In order to fulfil the tasks of building socialism in the north, liberating the south and reunifying the country, the State invested and managed the photography sector in a public form. The Photography Division of Vietnam News Agency, which was formed in 1959, becasme the largest photo propaganda agency in the country, creating a new strength for Vietnamese photography.

In addition to the development of photography activities in Vietnam News Agency and the Nhan Dan (People’s), Quan doi nhan dan, Cuu Quoc, Tien phong (Vanguard) and Hanoimoi (New Hanoi) newspapers, the photography of cultural departments in the localities were also strengthened and developed. As a result, the big, small and important events nationwide were not missed. The campaigns of cooperation of agriculture and handicraft in the south; the images of the US and quisling troops sweeping down villages and shooting guerrillas and civilians in the south; the Spring Mau Than 1968 General Offensive and uprising across the south; Khe Sanh Campaign; 12 days and nights of Hanoi and Hai Phong fighting with the US army’s B52; and the Paris Agreement on Vietnam were all captured fully through the photos. The photos featuring the image of Vietnamese soldiers taking over the Independence Palace on April 30, 1975, expressed the pinnacle of the victory.

The southwestern border war and the battle to protect the north border in 1979 were also recorded thoroughly and honestly. They are pieces of undeniable historical evidence.

Another special value of photography is the representation of typical people, circumstances and events of the life. The images of farmers, workers, soldiers and intellectuals were “carved” into the nation’s cultural monument as the people who made history thanks to the photographs.

The photo, featuring a group of soldiers who were dressed in defence gear, held lunge mines and were willing to crash into French enemy’s tanks, became a symbol of indomitable Hanoians. It was a model for the sculptors to build a statue of death-braving soldiers on Dinh Tien Hoang street, near Hoan Kiem lake. Also, during the years of fighting against French colonialism, Nguyen Tien Loi was successful with his photo entitled “Xung phong” (Charge), which was taken during the Song Thao Campaign in 1949. It clearly showed the mettle of Uncle Ho soldiers entering the battlefield barefoot with guns to combat the enemy.

Such heroic images are more and more during the resistance war against the US imperialism. Vu Tao’s photo on the scene of anti-aircraft artillery soldiers calmly releasing bullets to fight back the jet aircraft of the US army to protect Phu Lang Thuong Bridge left an indelible impression on viewers. Two exploded bombs created giant poisonous mushroom clouds in the sky, one silver and one thick black. Photographer Luong Nghia Dung’s photo on the gunfire at Doc Mieu highlighted two gunners suddenly jumping straight into the artillery dock pulling the trigger to retaliate against the American artillery from Con Tien, Doc Mieu and the 7th Fleet at sea hitting the battlefield. Meanwhile, Van Bao’s photo entitled “From the thunder god to buffalo carriage” proved the disastrous failure of the US air force.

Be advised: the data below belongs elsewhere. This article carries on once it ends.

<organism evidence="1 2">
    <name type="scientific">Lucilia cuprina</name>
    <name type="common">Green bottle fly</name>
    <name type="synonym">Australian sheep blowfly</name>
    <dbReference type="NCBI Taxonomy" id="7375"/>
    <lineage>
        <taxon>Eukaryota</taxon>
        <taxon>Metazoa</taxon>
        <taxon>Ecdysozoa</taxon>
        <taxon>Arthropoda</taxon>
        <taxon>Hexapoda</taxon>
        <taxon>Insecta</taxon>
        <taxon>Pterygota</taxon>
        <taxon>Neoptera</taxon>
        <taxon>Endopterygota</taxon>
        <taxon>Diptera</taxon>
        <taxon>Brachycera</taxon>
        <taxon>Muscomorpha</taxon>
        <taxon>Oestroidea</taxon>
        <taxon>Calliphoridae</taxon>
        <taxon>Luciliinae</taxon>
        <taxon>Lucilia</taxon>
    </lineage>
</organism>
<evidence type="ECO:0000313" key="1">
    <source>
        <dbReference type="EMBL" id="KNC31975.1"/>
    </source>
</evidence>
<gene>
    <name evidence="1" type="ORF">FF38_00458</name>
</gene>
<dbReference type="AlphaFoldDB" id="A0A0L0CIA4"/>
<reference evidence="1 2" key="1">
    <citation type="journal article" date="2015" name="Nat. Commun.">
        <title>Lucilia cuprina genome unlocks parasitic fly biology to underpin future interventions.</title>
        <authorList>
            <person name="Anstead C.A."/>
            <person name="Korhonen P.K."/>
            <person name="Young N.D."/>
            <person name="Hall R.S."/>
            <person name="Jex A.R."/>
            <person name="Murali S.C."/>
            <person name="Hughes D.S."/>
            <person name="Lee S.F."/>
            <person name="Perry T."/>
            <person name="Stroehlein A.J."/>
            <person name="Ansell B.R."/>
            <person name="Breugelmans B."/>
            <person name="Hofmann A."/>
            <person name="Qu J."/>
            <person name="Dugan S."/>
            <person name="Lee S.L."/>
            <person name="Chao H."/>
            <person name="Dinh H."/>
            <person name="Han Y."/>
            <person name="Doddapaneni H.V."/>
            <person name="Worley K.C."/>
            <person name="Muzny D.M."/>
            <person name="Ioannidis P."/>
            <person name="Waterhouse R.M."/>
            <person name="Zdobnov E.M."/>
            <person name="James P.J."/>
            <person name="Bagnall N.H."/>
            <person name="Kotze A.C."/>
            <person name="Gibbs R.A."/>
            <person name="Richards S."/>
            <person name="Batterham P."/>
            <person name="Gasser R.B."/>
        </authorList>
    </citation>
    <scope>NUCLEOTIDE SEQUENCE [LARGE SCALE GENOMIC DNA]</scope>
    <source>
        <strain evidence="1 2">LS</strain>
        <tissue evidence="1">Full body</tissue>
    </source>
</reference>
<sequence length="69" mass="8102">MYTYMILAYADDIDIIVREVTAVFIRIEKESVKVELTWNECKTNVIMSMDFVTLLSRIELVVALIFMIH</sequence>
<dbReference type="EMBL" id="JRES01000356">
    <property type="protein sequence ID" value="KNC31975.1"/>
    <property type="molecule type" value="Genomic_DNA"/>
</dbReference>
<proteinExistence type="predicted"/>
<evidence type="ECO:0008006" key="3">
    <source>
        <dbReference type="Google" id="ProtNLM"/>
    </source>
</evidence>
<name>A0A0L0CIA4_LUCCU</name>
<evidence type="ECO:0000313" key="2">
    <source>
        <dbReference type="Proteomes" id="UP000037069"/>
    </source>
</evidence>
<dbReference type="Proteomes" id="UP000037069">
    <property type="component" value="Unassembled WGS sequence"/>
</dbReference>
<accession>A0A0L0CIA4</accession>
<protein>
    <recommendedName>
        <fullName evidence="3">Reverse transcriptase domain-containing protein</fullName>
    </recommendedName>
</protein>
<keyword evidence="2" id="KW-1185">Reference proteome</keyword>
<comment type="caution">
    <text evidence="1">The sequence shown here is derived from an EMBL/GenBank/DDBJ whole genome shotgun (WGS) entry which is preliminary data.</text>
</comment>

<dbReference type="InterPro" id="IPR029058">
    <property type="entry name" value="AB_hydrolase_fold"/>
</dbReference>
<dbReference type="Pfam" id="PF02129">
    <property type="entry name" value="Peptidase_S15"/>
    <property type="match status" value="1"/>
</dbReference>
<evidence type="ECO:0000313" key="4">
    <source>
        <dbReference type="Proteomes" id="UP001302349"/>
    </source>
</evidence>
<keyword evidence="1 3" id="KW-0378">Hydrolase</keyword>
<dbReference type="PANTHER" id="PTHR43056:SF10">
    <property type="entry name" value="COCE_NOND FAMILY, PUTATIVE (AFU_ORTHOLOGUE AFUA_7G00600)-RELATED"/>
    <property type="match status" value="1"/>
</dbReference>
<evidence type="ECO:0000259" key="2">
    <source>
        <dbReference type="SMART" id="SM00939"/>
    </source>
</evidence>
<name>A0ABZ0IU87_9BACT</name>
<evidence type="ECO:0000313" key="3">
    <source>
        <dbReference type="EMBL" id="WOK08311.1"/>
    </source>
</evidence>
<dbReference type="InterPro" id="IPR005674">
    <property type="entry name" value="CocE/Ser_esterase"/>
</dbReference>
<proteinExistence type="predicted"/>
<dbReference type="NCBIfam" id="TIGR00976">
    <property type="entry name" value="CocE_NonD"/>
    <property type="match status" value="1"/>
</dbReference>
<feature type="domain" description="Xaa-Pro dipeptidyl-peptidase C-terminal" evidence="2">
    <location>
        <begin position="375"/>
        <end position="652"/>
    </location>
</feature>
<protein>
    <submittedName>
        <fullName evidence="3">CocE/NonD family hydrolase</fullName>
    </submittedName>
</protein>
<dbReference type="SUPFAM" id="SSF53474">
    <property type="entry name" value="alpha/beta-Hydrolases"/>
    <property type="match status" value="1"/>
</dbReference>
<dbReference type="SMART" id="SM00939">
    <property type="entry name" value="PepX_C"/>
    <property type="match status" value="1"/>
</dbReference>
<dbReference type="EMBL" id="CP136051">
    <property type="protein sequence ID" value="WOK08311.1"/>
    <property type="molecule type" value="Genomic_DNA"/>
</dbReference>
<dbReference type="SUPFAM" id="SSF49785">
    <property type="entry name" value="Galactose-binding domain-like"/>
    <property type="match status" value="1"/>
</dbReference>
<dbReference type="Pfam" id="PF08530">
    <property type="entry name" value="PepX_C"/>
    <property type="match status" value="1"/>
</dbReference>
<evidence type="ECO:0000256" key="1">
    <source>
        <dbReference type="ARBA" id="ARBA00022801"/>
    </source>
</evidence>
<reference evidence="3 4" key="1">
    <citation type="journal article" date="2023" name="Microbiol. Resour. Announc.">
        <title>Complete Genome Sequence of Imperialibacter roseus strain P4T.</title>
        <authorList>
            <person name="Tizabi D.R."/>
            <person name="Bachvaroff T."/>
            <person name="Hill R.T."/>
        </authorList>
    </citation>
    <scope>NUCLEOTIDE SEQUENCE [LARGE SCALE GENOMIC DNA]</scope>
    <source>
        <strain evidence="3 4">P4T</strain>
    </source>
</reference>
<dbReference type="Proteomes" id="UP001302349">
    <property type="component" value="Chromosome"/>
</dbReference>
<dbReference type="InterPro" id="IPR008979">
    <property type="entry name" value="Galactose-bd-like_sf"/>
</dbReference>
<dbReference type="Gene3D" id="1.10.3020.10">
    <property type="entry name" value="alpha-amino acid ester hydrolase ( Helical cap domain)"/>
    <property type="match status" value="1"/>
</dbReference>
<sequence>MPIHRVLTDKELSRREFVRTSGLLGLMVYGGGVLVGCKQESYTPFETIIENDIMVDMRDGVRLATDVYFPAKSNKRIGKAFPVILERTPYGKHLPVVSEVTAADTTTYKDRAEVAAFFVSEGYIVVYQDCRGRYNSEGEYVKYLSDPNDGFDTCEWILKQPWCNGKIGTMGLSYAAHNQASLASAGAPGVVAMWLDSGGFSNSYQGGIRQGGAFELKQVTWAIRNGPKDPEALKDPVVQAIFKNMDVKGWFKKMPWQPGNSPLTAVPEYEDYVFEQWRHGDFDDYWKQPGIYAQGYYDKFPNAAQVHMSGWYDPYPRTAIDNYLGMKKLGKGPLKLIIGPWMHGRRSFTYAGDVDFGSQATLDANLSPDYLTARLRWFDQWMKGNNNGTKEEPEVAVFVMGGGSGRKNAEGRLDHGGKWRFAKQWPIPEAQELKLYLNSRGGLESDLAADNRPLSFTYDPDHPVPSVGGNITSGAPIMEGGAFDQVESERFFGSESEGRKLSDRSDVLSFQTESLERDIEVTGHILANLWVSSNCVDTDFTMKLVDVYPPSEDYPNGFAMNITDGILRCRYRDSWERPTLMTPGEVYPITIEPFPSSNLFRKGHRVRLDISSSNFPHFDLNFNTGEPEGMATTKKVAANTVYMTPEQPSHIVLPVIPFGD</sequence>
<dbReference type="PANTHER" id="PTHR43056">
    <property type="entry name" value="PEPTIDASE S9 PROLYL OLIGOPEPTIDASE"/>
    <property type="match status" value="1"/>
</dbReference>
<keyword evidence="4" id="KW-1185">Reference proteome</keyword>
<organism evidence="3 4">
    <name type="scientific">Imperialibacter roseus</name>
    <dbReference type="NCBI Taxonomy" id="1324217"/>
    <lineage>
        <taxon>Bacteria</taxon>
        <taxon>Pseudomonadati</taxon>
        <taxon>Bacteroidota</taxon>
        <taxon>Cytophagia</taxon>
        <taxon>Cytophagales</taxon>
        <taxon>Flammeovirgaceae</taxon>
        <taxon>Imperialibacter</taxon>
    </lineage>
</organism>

Behind the victories were the sacrifices of blood, houses and assets of Vietnamese people. The photo “Phuc Tan calling for revenge (in Hanoi)” hurts viewers' hearts with the image of a 11-12 year-old girl screaming in front of her house which was destroyed by the US army’s bombs. Such photos were the screams of indignation condemning the non-sensical war.

The photo was shot by one person. However, the success of photo in the press was thanks to the important contributions by the operational system behind it.

On the occasion of the Great Spring Victory in 1975, many photographic reporters were deployed in the provinces from Quang Tri to Ca Mau and two groups of photographers were added in Saigon. The Deputy Editor-in-chief of Vietnam News Agency Tran Thanh Xuan established a "headquarters" in Lo Go, Tay Ninh, to direct the reporters in the whole region. However, Editor-in-chief Dao Tung still did not want to direct anyone to Hanoi. On April 2, 1975, he led a group of special photo reporters to went to Tay Ninh and Saigon. In the evening of April 30, 1975, he reviewed directly the photos on the liberation of Saigon and sent telephotos from Tay Ninh to Hanoi so that they could be transferred abroad and to domestic newspapers.

Two reporters Ngoc Dan and Hoang Them took 18 film rolls to Da Nang airport on the afternoon of May 2. With the consent of his superiors, Hoang Thiem immediately boarded the transport plane C130 alone to take the film rolls to Hanoi. In Tay Ninh and Hanoi, the head and deputy head of the national news agency urgently worked together to promptly provide the people both in the country and abroad with historical photos highlighting the country’s glorious victory.